The Film (4.5/5)
With a career of over 5 decades and 53 films I would be understating things by saying Alfred Hitchcock had a large and diverse filmography. I have been a fan of Hitchcock's work almost as long as I have been a fan of film, since the day my Dad bought me a bargain VHS of Psycho. However, I have not seen every film by the master, and have actually missed a good number of them. Occasionally I have thought that I have must have at least seen all of his films worth seeing, and then this week Warner Archives the direct to Blu-ray subsidiary of Warner Brothers sent over his 1956 film the Wrong Man starring Henry Fonda and Vera Miles, and I was to find out that I was very very wrong.
The Wrong Man came out during the 1950's Hollywood Golden period of Hitchcock's work found neatly between the remake of his own The Man Who Knew Too Much, and one of his most iconic films Vertigo. The film is based on the true story of Christopher Emmanuel Balestrero (played in the film by Henry Fonda) a bass player at New York's trendy Stork Club who one day while trying to make a loan against his wife, Rose's, (Vera Miles) insurance policy finds himself arrested for a robbery he did not commit. The film then follows Manny as he is known and Rose as they try to prove his innocence.
The film did not do well for Hitchcock upon it's 1956 release. Admittedly, the film is a darker affair for the director. This would be more due to the fact that that the subject is based in the true crime arena, and when the director's signature suspense style is applied to such an event it could almost be too much. This was after all 3 years after the event was in the public consciousness. Watching it in 2016, however, I was struck by how well Hitchcock manipulated the event similar to Kafka's the Trial.
The events leading to to Manny's arrest began with a rumor around an insurance office, and then little incidental things like handwriting samples began to dig him further into an inevitably jail sentence. Hitchcock almost treats the event as a force of nature coming down on one man. The Wrong Man as such becomes a riveting experience sure to keep even the most jaded of viewers on the edge of their seats as they await a final resolution to Manny's case.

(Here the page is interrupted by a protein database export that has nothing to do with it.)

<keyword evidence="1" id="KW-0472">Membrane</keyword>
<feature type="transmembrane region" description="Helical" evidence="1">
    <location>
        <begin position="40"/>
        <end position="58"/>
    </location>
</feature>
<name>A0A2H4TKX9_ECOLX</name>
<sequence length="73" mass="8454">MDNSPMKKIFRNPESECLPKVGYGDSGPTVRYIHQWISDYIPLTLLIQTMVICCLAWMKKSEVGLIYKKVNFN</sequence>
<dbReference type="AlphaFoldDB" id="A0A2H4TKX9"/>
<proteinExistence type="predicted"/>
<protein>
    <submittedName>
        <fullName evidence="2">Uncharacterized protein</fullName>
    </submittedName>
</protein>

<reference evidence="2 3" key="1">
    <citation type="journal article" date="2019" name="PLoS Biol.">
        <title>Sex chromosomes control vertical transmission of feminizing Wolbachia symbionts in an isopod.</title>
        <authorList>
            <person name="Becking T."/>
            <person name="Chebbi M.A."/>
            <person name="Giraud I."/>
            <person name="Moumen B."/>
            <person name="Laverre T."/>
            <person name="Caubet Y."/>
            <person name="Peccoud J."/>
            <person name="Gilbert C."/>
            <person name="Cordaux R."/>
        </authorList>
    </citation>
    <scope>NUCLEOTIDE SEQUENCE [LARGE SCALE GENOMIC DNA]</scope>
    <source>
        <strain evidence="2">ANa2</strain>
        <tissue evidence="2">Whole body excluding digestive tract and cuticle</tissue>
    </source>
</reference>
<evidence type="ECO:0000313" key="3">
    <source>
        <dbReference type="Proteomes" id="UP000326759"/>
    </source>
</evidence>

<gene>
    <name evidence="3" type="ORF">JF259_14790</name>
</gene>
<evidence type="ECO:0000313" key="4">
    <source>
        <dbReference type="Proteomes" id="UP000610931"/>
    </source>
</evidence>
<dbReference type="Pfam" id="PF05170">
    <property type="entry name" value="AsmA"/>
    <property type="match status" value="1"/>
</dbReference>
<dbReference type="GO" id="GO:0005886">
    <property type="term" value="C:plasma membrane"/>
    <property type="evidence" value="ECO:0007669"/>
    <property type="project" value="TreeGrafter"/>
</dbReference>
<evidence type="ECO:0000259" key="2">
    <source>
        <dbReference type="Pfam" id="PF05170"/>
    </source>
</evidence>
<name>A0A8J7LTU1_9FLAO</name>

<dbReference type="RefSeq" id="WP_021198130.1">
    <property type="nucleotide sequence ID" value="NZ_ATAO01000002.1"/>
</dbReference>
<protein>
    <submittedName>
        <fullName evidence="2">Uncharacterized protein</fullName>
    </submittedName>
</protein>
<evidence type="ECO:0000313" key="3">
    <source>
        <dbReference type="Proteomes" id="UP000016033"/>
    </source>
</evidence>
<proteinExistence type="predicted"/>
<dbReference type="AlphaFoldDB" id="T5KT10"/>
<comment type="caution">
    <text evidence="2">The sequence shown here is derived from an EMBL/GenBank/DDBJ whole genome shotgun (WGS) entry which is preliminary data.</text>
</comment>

The performances from Henry Fonda and Vera Miles are truly excellent. With Vera Miles being quite of note as she goes from supporting and determined wife, to withdrawn, wracked with guilt, and insane from the experience. Fonda, it should go without saying brings Manny to the cinema screen very well offering a very classic portrayal of a man determined to make it through the dark, and prove his innocence.
Warner Archives brings Hitchcock's the Wrong Man to HD with startling results. The black and white documentary style cinematography translate beautifully to the format with deep blacks and solid whites and grays. There is a nice level of detail present, and the grain structure is natural, but unobtrusive. The audio is presented in a similarly solid DTS-HD MA 2.0 track with dialogue and score coming through clearly, and no issues to note.
The WAC Blu-ray release of Hitchcock's the Wrong Man comes with a 80 minute documentary entitled Guilt Trip that details the film, making of, and more. It features a plethora of Hitchcock experts and is an excellent addition to this release. There is also the film's theatrical trailer.
The Wrong Man is not one of Hitchcock's most well known films, but it is an intense and suspenseful experience. The Blu-ray from Warner Archives looks and sounds fantastic. The extras are limited, but excellent, and this release comes HIGHLY RECOMMENDED.